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No one is attacking people for medically necessary c-sections. This is about *elective c-sections* which Mothering doesn't support.

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Mothering.com is the website of natural family living and advocates natural solutions to parenting challenges. We host discussion of nighttime parenting, loving discipline, natural birth, homebirth, successful breastfeeding, alternative and complementary home remedies, informed consent, and many other topics from a natural point of view. We are not interested, however, in hosting discussions on the merits of crying it out, physical punishment, formula feeding, elective cesarean section, routine infant medical circumcision, or mandatory vaccinations. We do not tolerate any type of discrimination in the discussions, including but not limited to racism, heterosexism, classism, religious bigotry, or discrimination toward the disabled. We will not host discussions that involve explicit sexual references and are cautious about discussions on volatile topics such as abortion, religion, and race.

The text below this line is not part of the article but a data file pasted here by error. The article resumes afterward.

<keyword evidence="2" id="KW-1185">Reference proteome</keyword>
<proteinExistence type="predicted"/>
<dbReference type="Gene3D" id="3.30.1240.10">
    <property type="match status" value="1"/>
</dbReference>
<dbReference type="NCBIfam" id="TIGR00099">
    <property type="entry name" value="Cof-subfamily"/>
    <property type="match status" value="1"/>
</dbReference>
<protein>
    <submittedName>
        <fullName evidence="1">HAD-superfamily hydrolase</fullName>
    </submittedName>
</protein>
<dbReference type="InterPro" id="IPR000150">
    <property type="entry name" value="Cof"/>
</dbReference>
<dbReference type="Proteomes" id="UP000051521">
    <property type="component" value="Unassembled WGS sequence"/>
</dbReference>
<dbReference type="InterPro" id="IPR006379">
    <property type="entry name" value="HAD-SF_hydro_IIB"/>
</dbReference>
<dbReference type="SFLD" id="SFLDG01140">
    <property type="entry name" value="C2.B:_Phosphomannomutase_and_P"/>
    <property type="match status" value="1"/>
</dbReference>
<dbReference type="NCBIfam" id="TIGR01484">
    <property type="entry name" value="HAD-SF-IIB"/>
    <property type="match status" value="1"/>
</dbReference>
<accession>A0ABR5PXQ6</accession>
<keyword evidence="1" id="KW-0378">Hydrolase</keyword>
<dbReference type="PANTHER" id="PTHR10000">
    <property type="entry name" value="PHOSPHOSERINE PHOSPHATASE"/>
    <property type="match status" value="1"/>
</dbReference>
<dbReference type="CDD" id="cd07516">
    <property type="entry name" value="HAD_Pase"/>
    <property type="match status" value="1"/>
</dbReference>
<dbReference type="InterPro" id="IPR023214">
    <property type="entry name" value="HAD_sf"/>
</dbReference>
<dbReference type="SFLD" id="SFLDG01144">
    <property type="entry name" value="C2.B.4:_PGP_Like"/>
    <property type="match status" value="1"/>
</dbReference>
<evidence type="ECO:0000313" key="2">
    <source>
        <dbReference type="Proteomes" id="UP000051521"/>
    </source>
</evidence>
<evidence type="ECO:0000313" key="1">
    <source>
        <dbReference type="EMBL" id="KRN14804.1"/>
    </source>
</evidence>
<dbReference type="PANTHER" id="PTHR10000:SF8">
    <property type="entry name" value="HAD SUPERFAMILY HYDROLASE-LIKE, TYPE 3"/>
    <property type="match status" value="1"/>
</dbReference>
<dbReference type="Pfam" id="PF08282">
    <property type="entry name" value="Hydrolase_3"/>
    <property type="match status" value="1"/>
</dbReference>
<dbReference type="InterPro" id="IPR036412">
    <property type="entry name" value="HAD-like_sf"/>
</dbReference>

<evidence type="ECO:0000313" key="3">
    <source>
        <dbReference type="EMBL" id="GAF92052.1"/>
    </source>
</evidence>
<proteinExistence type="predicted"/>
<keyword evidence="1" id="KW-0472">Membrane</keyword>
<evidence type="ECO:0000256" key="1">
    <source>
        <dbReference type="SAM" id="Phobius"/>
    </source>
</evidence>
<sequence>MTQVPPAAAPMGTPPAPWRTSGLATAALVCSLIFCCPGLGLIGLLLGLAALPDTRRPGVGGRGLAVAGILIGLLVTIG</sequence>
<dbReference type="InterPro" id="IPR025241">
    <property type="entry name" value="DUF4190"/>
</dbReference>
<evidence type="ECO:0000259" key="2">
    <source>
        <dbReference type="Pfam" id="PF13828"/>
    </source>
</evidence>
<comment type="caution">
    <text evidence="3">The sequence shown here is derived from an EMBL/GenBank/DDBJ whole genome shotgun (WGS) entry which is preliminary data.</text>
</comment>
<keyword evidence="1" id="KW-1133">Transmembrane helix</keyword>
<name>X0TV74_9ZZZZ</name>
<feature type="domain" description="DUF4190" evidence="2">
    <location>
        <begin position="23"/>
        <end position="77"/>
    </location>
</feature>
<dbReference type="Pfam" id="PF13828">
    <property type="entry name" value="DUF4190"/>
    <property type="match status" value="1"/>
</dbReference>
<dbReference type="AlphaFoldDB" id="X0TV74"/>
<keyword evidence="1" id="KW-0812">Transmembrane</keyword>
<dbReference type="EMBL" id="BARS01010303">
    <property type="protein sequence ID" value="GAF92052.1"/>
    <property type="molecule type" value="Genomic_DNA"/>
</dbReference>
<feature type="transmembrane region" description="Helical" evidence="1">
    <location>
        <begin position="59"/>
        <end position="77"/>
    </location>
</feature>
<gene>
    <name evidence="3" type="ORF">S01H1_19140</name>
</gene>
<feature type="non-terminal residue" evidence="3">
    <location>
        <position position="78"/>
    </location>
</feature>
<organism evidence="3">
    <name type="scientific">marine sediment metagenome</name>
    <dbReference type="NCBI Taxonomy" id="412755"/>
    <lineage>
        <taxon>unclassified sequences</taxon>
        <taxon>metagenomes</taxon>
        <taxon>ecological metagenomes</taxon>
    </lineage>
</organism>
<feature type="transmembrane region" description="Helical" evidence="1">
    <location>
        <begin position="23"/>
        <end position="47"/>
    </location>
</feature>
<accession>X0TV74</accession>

No one is bashing everyone who had a c-section.

It is permitted to discuss the c-section rates and promote vaginal birth on Mothering. If people are taking offense just because posters on Mothering of all places are discussing vaginal birth maybe that is something they need to work out on their own.

Mothering promotes babies coming out of vaginas.

That doesn't mean anyone is saying anyone who has had a c-section has failed and it doesn't mean that it is saying that anyone who has had a c-section is a bad mom or doesn't belong here.